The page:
— Jones-Imboden Raid —
(Preface): On April 20, 1863, Confederate Gens. William E. "Grumble" Jones and John D. Imboden began a raid from Virginia through present-day West Virginia against the Baltimore and Ohio Railroad. Taking separate routes, they later reported that they marched 1,100 miles, fought several engagements, captured 100 Federals, seized about 1,200 horses and 4,000 cattle, and burned 4 turnpike bridges, more than 20 railroad bridges, 2 trains, and 150,000 barrels of oil. Most bridges were soon repaired. Confederate losses were slight. By May 26, both commands had returned to Virginia's Shenandoah Valley.
Confederate Gen. John D. Imboden and his cavalry men left Gen. William E. Jones at Buckhannon on May 6, 1863, and marched toward Summerville, where the two forces would reunite a week later. On May 12, Imboden, with Col. William L. "Mudwall" Jackson and his second-in-command struck here at Suttonville. Because of bad weather and muddy roads, Imboden's progress had been slow. "No incident of interest occurred on the march," he later reported, "until we reached Big Birch River, in Braxton, on the evening of the 12th. At Bulltown, Suttonville, and Big Birch the enemy had block-houses and intrenchments, and had destroyed at each place large amounts of stores laid in for the summer's campaign. I destroyed their quarters and block-houses at these several places."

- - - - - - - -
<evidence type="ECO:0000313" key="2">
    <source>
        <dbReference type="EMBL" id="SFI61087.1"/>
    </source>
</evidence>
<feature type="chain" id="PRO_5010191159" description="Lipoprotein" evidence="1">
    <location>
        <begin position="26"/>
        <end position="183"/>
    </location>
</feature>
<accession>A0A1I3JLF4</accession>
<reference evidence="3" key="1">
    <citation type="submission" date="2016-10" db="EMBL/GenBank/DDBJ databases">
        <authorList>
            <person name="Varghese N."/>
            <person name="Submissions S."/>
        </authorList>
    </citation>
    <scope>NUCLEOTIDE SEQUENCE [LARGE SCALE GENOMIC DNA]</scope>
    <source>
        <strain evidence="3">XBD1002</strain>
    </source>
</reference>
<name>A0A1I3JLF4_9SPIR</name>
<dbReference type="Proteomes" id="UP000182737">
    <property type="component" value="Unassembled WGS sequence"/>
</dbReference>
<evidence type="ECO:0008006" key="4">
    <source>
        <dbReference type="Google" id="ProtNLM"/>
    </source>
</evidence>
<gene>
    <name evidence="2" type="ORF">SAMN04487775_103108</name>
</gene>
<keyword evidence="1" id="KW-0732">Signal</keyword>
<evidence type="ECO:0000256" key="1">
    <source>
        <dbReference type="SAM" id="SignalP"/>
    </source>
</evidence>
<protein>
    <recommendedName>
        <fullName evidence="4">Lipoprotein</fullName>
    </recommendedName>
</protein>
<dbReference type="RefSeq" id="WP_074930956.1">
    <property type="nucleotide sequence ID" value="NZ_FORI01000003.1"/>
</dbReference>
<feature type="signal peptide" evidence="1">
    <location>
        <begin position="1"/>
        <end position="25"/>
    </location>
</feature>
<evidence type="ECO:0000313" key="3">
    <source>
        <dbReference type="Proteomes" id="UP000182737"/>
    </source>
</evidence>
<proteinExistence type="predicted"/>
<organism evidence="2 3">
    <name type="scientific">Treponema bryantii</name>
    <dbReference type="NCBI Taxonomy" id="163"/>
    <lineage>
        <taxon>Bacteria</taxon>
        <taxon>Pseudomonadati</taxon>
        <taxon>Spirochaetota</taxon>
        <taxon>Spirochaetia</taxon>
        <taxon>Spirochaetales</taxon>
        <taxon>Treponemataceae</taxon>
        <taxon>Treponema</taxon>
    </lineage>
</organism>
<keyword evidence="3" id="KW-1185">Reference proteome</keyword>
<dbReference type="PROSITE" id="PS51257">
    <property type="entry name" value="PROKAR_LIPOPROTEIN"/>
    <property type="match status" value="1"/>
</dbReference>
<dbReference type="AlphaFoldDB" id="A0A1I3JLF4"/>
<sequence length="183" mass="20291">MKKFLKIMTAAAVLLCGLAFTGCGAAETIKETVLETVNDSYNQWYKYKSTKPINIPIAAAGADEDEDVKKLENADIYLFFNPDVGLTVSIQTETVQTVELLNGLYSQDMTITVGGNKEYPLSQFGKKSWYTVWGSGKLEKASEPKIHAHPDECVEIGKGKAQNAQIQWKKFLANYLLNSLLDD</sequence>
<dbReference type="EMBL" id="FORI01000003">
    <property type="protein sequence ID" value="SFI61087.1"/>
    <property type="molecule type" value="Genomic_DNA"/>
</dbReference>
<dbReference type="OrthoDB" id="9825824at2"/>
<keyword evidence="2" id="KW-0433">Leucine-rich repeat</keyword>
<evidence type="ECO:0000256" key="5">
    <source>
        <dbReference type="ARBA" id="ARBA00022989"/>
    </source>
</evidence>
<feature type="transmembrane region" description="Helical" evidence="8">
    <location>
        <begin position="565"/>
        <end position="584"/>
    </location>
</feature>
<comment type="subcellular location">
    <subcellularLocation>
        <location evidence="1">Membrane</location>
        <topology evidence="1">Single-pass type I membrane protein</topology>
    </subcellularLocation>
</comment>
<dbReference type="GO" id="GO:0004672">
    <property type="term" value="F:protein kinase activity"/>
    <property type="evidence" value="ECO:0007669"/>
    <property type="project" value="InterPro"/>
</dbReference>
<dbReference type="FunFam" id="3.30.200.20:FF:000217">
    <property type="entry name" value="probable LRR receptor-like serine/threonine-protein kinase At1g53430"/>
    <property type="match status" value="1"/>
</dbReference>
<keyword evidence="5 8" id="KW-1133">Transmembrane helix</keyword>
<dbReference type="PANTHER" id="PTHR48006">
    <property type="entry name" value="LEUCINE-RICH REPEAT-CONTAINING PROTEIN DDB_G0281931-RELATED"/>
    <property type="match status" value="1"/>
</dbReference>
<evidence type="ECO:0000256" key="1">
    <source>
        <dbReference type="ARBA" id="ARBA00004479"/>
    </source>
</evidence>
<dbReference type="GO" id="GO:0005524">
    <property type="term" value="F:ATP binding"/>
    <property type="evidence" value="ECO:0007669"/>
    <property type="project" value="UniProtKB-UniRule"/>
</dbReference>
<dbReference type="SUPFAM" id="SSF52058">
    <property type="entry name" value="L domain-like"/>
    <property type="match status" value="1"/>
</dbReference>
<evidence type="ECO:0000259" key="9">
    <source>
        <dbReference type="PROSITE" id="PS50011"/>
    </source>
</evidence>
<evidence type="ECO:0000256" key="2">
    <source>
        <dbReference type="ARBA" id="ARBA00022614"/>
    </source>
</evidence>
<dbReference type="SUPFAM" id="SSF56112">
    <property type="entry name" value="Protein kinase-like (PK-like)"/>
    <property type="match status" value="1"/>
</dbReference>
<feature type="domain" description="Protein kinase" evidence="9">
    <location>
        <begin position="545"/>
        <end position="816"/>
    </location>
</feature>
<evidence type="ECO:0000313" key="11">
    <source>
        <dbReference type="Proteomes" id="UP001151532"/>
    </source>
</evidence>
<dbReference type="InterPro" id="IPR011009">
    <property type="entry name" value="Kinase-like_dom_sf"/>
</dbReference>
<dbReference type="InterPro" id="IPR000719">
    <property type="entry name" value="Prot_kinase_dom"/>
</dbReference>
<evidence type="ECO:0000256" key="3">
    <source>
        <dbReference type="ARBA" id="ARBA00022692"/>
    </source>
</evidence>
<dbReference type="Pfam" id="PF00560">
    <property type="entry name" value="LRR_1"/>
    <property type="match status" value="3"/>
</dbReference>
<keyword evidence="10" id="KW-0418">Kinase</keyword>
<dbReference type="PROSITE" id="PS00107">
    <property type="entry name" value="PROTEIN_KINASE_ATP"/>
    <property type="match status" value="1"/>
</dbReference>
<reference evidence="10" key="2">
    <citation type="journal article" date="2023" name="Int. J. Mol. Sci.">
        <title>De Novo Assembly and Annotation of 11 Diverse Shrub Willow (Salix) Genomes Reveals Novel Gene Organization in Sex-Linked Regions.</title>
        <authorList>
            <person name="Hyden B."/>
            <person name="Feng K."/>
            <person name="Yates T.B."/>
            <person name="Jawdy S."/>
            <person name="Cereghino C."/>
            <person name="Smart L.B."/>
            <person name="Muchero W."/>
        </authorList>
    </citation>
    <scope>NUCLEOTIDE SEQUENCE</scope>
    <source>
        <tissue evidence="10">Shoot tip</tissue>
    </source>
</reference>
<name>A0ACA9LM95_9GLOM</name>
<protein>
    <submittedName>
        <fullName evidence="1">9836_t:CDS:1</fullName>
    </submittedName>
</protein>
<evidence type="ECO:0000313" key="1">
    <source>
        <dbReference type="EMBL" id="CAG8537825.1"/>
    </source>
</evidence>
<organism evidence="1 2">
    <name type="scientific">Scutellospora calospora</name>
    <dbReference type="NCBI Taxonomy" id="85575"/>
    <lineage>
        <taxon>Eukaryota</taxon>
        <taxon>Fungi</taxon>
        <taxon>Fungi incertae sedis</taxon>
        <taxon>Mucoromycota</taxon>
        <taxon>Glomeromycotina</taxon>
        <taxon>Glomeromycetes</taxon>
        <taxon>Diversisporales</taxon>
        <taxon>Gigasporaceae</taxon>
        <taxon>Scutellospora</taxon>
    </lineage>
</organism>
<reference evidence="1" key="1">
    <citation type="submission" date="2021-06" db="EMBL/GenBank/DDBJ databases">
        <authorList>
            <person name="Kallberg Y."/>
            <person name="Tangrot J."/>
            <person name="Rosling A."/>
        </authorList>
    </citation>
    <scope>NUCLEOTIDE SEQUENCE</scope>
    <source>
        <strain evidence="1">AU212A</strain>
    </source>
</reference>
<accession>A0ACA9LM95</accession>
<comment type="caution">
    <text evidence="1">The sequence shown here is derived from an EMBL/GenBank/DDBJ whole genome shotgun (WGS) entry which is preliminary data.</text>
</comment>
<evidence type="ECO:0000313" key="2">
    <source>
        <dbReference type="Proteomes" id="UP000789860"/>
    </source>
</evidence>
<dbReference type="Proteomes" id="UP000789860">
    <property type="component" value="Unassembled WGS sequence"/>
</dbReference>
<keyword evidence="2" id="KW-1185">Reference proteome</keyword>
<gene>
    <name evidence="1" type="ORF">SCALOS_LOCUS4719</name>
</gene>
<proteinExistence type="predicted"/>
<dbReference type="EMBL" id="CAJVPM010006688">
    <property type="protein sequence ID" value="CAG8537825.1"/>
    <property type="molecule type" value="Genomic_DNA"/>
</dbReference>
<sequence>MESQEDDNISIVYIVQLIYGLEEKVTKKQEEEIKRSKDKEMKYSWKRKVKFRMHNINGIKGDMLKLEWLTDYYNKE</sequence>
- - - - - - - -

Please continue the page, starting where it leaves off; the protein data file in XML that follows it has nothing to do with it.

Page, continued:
The small Federal garrison had just evacuated the town. Imboden and his men rode on to Summersville the next day. Union troops soon reoccupied Suttonville.
"Phoebe Hefner ... came [to Suttonville] to get a doctor for her sister, Elizabeth, who was very ill with typhoid fever, ... but the post commander ... refused to allow the girl to return ... [until] the next day [when she found] her sister was dead. She was so incensed that she planned revenge and ... went to [Confederate Col. William L.] Jackson's camp and asked that a force of soldiers be sent to capture Sutton[ville]. During the night that she was held ... she had heard the roll call of soldiers, observed their strength and position and this information made the capture easy."
- Local tradition regarding Imboden's raid, Charleston Daily Mail
, March 27, 1938
The Weston and Gauley Bridge Turnpike was one of the better roads in a section of the state with difficult terrain and few roads of any kind. It was macadamized (hard-surfaced) in parts, and farmers used it to transport grain and timber to the gristmills and sawmills in Suttonville. During the war, both Union and Confederate forces considered the turnpike to be of strategic importance for moving men and supplies north and south. Suttonville's location on the turnpike guaranteed that the contending forces would occupy or march through the community several times. In the summer of 1861, Union Gen. William S. Rosecrans and his 10,000-man army camped here, the largest force that ever bivouacked in Suttonville or marched through central West Virginia. They left on September 7, 1861. Three days later the fought the Battle of Carnifex Ferry.